The Hollings monument intrigues me because its main feature is a stack of books.

Grocer Behrend Hollings died in his 40s but wife Catherine lived 30 years after him.

Like Jacob Seebeck (see last week’s post), Behrend Hollings was a German immigrant but he arrived in Charleston many years earlier. He, too, went into the grocery trade. The 1860 U.S. Census indicates he was operating a store with his brother-in-law, Adolf Carstens. Jacob was married to Adolf’s sister, Catherine, and together, they had several children.

I don’t know if Behrend Hollings was especially intelligent or a book lover. But the detail on the stack is quite nice.

Sadly, Behrend died at the age of 44 of pneumonia in 1863. But the Hollings sons went on to run the family business for many years after that. Catherine died of apoplexy in 1893 at the age of 66.

One of the grandest monuments at Bethany is for the Bischoff family. Like the Hollings and Seabeck families, Henry Bischoff had a successful grocery business but his wealth was considerably greater than that of his peers.

Henry Bischoff added to his already considerable wealth by selling patent medicines.

Henry arrived in Charleston before the Civil War and married the daughter of another prominent German immigrant, Jennie Melchers. During the Civil War, he was a Second Lieutenant in Theodore Cordes’ Company, South Carolina Cavalry Militia (German Hussars). In addition to his grocery business, he made quite a bit of money with a patent medicine enterprise selling something called Carolina Tolu Tonic.

According to the 1870 U.S. Census, Henry Bischoff was worth about $90,000 at that time. Not too shabby.

Thanks to an article by Dr. Susan Millar Williams, I learned that in addition to the South American herb for which it was named, Carolina Tolu Tonic had plenty of sugar and whiskey. While it may not have had much of a medicinal impact, those that took it were surely pleased with the effect. Here’s an advertising card from that era promoting the product.

Patent medicine was big business in the late 1800s, even being sold to cure children’s ills. (Photo source: Bottles, Booze, and Back Stories, a blog by Jack Sullivan.)

In 1874, Henry bought three rice plantations along the Edisto River near Jacksonboro, S.C. and renamed them collectively as Rice Hope. I wanted to post a photo of the remaining plantation home that stands but the only photo I could find required written consent to use.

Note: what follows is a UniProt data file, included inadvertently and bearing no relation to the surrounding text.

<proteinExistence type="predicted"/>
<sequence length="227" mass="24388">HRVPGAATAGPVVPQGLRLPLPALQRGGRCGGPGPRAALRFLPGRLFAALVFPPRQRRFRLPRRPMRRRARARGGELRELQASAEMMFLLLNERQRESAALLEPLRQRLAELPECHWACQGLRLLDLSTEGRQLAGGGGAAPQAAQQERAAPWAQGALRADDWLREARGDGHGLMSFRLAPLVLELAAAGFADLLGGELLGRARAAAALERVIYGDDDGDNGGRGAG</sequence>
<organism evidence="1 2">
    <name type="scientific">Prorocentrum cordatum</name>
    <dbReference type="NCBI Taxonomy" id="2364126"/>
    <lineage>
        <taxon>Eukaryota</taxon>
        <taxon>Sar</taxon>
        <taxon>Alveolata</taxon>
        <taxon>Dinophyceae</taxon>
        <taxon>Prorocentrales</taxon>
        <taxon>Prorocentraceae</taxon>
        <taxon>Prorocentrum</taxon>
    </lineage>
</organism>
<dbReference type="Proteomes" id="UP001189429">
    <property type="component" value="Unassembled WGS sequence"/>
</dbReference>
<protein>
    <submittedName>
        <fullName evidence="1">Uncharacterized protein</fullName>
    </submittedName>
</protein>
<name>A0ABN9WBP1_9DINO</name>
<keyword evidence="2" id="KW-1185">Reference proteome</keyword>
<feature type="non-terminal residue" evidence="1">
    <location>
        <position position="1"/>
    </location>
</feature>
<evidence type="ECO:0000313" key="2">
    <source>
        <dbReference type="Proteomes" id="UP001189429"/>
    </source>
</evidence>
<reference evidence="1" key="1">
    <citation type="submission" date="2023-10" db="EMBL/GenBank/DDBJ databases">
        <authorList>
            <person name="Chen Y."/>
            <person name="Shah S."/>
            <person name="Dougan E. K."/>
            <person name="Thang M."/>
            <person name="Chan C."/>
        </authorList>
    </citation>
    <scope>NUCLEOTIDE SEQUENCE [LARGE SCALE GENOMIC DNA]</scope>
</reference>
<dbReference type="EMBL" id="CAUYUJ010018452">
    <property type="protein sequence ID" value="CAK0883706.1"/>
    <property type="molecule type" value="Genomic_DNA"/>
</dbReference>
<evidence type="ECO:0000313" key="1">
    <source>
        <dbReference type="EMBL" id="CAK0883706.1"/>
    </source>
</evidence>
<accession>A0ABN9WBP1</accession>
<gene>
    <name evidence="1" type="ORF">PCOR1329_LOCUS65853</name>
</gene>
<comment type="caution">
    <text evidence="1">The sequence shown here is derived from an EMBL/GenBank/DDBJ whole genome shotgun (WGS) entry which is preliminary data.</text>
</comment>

Henry Bischoff was only 56 when he died of “hepatic dropsy” (a form of liver disease) in 1878.

Henry died in 1878, leaving Jennie to manage his fortune. The plantation stayed in the family until 1918. Jennie died in 1906 and is buried with Henry at Bethany, along with several of their children.

The men I’ve featured thus far have been “Switzers” or German immigrants who were from the merchant class when they arrived in the 1800s. But I’d like to highlight a Palatine who shares some qualities with my ancestor Jacob Claar, who arrived in the 1700s in Philadelphia as an indentured servant from Germany. Michael Kalteisen, however, went much further than Jacob ever would.

German immigrant Michael Kalteisen is shown in the uniform of Colonel of Artillery in the Patriot cause. (Photo source: The Moultrie News)

A native of Wuerrtemburg, Germany, Michael was the son of an educated but large family with little money. He arrived as an indentured servant in South Carolina in 1747. In other words, he had to work long enough to repay his master what it had cost to bring him to America. He had few rights and faced a lot of hard work.

After completing his indenture in the mid-1750s, Michael applied for and received 50 acres on Indian Creek between the Saluda and Congaree Rivers. In 10 years, he amassed more than 2,000 acres in the colony and had a spacious home that he and his wife turned into a wayfarer’s inn. He also operated a mule train between Charleston and the settlements of the upstate.

Michael was elected to both Provincial Assemblies in the mid-1770s and was awarded a captain’s commission so that he could coordinate the logistics of war materiel from the fork of the Saluda and the Congaree down to the coast. He acted as an intermediary for German Whigs in their struggle against the Tories in the center of the state.

Fort Johnson, on James Island, was one of the federal fortifications seized by South Carolina after its secession. No trace of it exists today.

Michael was also one of the founders of St. John’s Lutheran Church and first president of the German Friendly Society in 1766, the second oldest German Society in America. He was serving as colonel and commanding officer of Fort Johnson when he died in 1807. He was originally buried in front of the German Friendly Society’s building in Charleston but in 1908 when this monument was installed, his remains were moved to Bethany.